How much will my EV battery degrade over time, and what contributes to degradation

One of the biggest concerns for people considering the purchase of a Tesla or any battery electric vehicle (BEV) is how fast the battery will degrade, and if they’ll have to replace the battery during the time they own the car.

While no one has the perfect answer for these questions, a fleet-telematics company Geotab has attempted to answer it using data from BEV fleet operators from around the world.

Let’s start off with the good news. EV batteries last longer than most people expect, and most will outlast the usable life of the vehicle itself. On average, they found that EV batteries lose about 2.3% per year.

Tesla battery degradation over time

One of the fleet operators that contributed data to the study was Tesloop, a Tesla rental service in southern California. They have a Tesla Model X which recently passed the 330,000 mile (531,000km), and its range dropped from 260 miles to 200 miles (418km to 321km), or about 23%.

So what makes EV batteries degrade faster over time?

Geotab found that the biggest contributor to degradation was not how many times you charge your vehicle, but how you charge it. Frequent fast-charging has a greater impact on battery life than slower Level 1 or Level 2 charging. The other leading factor was temperature – warmer climates led to faster battery degradation.

When these two factors are combined they found that after six years, EV batteries lost about 10% of their original capacity.

Which automakers batteries fare the best over time?

Geotab also found in their analysis that not all batteries from the EV automakers fare the same over time, with some degrading, on average, faster than others.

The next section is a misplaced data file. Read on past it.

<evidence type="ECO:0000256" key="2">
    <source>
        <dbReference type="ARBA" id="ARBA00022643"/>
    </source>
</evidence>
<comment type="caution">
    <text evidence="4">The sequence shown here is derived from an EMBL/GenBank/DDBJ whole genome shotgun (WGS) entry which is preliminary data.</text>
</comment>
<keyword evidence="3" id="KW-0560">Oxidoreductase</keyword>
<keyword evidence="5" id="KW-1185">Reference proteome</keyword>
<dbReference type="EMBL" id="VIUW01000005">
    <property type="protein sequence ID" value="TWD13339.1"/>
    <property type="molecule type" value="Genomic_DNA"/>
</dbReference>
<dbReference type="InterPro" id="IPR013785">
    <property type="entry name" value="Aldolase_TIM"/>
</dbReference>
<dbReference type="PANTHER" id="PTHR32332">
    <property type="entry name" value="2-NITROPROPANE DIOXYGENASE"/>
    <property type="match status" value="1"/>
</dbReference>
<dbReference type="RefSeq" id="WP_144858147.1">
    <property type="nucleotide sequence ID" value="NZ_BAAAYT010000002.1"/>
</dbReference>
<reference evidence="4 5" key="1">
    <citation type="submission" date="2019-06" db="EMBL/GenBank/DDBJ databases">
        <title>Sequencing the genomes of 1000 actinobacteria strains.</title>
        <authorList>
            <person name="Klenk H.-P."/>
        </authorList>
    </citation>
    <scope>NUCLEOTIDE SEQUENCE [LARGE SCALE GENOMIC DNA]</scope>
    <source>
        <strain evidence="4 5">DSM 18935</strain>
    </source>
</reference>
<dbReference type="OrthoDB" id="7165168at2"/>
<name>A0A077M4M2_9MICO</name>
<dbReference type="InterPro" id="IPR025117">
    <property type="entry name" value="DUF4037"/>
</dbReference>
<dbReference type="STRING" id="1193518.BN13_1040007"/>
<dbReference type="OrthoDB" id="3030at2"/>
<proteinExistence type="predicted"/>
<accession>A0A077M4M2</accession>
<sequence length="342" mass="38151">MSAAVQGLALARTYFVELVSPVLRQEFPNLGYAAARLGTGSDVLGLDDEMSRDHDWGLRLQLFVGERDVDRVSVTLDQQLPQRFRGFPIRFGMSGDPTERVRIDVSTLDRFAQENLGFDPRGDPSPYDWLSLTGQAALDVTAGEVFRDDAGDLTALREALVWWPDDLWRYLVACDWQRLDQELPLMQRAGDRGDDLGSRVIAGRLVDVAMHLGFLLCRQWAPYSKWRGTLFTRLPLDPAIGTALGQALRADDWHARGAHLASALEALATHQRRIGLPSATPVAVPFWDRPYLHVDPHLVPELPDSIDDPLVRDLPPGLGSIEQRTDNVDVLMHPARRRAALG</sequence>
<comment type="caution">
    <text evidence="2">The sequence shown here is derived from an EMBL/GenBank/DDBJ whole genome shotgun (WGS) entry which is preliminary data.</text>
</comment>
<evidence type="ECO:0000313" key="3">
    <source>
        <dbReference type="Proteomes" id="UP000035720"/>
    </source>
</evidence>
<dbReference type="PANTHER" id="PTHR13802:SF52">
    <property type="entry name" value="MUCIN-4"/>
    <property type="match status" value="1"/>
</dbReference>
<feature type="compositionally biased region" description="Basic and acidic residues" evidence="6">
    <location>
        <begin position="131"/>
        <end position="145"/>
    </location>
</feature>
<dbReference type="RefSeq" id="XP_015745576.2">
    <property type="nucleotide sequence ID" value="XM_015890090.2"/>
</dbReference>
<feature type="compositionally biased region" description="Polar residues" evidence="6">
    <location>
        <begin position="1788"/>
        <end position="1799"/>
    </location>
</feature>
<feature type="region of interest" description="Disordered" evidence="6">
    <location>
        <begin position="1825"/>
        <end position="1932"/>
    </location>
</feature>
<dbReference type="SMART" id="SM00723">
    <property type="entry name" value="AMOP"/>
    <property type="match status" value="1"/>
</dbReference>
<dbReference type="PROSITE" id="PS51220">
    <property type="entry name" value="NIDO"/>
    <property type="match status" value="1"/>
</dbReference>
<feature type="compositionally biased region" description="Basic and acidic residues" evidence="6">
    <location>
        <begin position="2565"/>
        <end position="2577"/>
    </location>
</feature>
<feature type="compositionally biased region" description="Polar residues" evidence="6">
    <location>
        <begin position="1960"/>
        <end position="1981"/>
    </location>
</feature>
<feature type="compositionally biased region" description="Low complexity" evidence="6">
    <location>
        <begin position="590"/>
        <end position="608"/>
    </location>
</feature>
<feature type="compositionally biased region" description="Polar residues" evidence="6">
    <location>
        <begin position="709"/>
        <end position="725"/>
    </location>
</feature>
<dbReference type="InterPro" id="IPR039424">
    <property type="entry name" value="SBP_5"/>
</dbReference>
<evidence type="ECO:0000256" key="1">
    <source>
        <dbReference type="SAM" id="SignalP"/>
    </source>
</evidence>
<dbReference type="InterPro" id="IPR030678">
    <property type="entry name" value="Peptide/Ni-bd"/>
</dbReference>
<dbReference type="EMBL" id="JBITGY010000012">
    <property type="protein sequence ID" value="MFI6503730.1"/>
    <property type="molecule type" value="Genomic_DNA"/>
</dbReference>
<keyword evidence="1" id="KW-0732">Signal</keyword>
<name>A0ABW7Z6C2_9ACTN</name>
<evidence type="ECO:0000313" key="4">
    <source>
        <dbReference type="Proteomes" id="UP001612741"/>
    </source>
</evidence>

They compared a 2015 Tesla Model S against a 2015 Nissan Leaf. The Leaf suffered from an average degradation rate of 4.2% over 4 years, while the Model S only had a 2.3% degradation over the same time period.

Tesla Model S vs Nissan Leaf battery degradation

What is the difference between the two that would cause the Leaf to degrade twice as fast as the Model S? The Tesla has a superior thermal management system in place that uses liquid to cool the battery, as opposed to air cooling with the Nissan.

How to extend the life of your battery

To maintain battery health and reduce degradation, Geotab suggests the ideal state of charge (SOC) is between 20%-80% and to reduce fast-charging as much as possible. They also suggest keeping the battery cooler (i.e., those in cooler climates) will help extend the life, good news for Canadians.

Finally, don’t be afraid to drive your EV. Geotab found that high use did not correlate to an increase in battery degradation. That has been supported by several high mileage Tesla’s, like this Model S that recently passed 1,000,000km.

You can compare the degradation over time of all Tesla models against other vehicles used in the study by using Geotab’s comparison tool.

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